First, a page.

Lenny Abrahamson • Director
by Anna Maria Pasetti
10/12/2007 - Having won Best Film for Garage [trailer, film focus] at the Turin Film Festival headed by Nanni Moretti, Irish director Lenny Abrahamson is basking in the series of festival accolades garnered by the film, including at Cannes (where it won the Cicae Art and Essai cinema award), Toronto and Athens, as well as the London Film Festival where it screened in the Film on the Square section (see news), ahead of the film’s UK release in Spring 2008 (it was released in Ireland on October 5 and will hit French screens in January).
Cineuropa: Why did you decide to make a film like Garage?
Lenny Abrahamson: I wanted to make an emotionally intense film that would take the viewers on an emotional journey. The film’s storyline is far from complicated, but when directing it I used a very “cinematic” style and by this I mean a style that is very unlike the television drama style which many film productions, even European ones, are adopting these days. The takes are long, and it’s a challenge to maintain the viewers’ attention right to the end of the film. In any case, what interested me most when telling a story such a Josie’s on film was getting across the idea that something precious can be lost if you don’t cherish it.
Where did you get your inspiration for the film from?
From reality. My screenwriter Mark O’Halloran comes from the region where we made the film and in which the story Garage is set and he is familiar with the dynamics of communication between the members of the small communities in those parts of Ireland. To be even more specific, he had read about an event in the news which was very similar to the film’s story, and it happened to a person not unlike the character we created in Josie.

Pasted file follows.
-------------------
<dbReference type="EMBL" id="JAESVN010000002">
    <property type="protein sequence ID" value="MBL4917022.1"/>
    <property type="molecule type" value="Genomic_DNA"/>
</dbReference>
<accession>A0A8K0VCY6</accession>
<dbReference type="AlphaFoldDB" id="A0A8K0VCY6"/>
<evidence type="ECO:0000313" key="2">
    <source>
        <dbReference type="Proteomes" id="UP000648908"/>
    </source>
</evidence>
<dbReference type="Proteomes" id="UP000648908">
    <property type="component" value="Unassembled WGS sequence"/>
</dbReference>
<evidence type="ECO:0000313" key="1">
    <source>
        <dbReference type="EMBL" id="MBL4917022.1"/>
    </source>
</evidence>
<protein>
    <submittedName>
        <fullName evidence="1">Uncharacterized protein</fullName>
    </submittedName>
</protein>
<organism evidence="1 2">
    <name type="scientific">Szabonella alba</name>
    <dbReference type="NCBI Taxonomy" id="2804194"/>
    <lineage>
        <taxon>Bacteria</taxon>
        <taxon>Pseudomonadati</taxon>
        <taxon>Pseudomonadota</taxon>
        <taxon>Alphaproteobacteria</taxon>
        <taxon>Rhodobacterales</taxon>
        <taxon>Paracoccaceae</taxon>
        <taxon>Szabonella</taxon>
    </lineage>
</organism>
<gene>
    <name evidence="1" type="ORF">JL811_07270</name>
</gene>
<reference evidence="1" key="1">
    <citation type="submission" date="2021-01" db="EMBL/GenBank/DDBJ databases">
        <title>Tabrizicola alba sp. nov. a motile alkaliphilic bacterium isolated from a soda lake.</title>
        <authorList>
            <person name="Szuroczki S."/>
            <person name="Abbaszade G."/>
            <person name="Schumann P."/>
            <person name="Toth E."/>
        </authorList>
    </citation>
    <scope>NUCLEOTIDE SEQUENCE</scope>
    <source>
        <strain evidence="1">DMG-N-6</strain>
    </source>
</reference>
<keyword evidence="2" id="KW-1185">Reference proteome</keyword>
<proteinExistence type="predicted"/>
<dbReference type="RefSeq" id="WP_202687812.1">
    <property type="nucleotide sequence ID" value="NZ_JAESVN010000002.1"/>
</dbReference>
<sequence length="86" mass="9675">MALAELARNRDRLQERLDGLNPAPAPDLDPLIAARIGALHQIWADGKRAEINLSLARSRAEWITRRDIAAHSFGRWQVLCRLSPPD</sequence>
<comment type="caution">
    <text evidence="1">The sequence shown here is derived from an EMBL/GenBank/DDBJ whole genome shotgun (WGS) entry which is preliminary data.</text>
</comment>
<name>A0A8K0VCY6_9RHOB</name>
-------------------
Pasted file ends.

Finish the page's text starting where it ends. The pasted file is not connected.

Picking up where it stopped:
In the Irish provinces, is communication between people really still so strained?
Very strained. If you study the anthropology of small Irish communities, from the 1970s onwards, what strikes you is the inability to talk about experiences, to help each other through verbal exchange and to openly accept outsiders. Essentially, their attitude is a defensive one, related also to the history of the Irish people. On the contrary, in the cities, people obviously communicate much more freely, just as they do in other European urban centres.
So nobody is really to blame for what happens to Josie.
No, that’s right. There are no heroes and no guilty parties. It’s the situation itself which, in a sense, determines the outcome and perhaps that’s what I wanted to explore. The film is doing well in Ireland, probably because it gives an accurate depiction of the national “mentality”, even if the film’s stance is a critical one. And perhaps it can go some way towards helping people change.
How did you choose the lead actor?
Pat Shortt is a very popular comic actor in Ireland, especially on television. People were very surprised to see him chosen for a role such as the one he plays in Garage, but it appears that we made the right choice: Pat is remarkable in this role.
What is it like to work as a director in Ireland today?
Four out of five Irish directors of my generation (class of 1966, ndr) still live and work in Ireland. We all know each other, we’re good friends and make up a sort of little community, but we do communicate with one another, unlike the characters in Garage! We belong, along with other older and younger directors, to the Screen Directors’ Guild of Ireland, a form of association and union. I showed Garage to my director friends before accompanying it to Cannes for its premiere (it was screened in the Directors’ Fortnight, ndr) to find out what they thought the film’s strong points were, to hear their criticism and listen to any advice they may have. I find working together rewarding and inspiring. I also showed Garage to Neil Jordan, who today ranks as Ireland’s most successful and renowned director (even if he is often better known abroad), and he gave a positive verdict.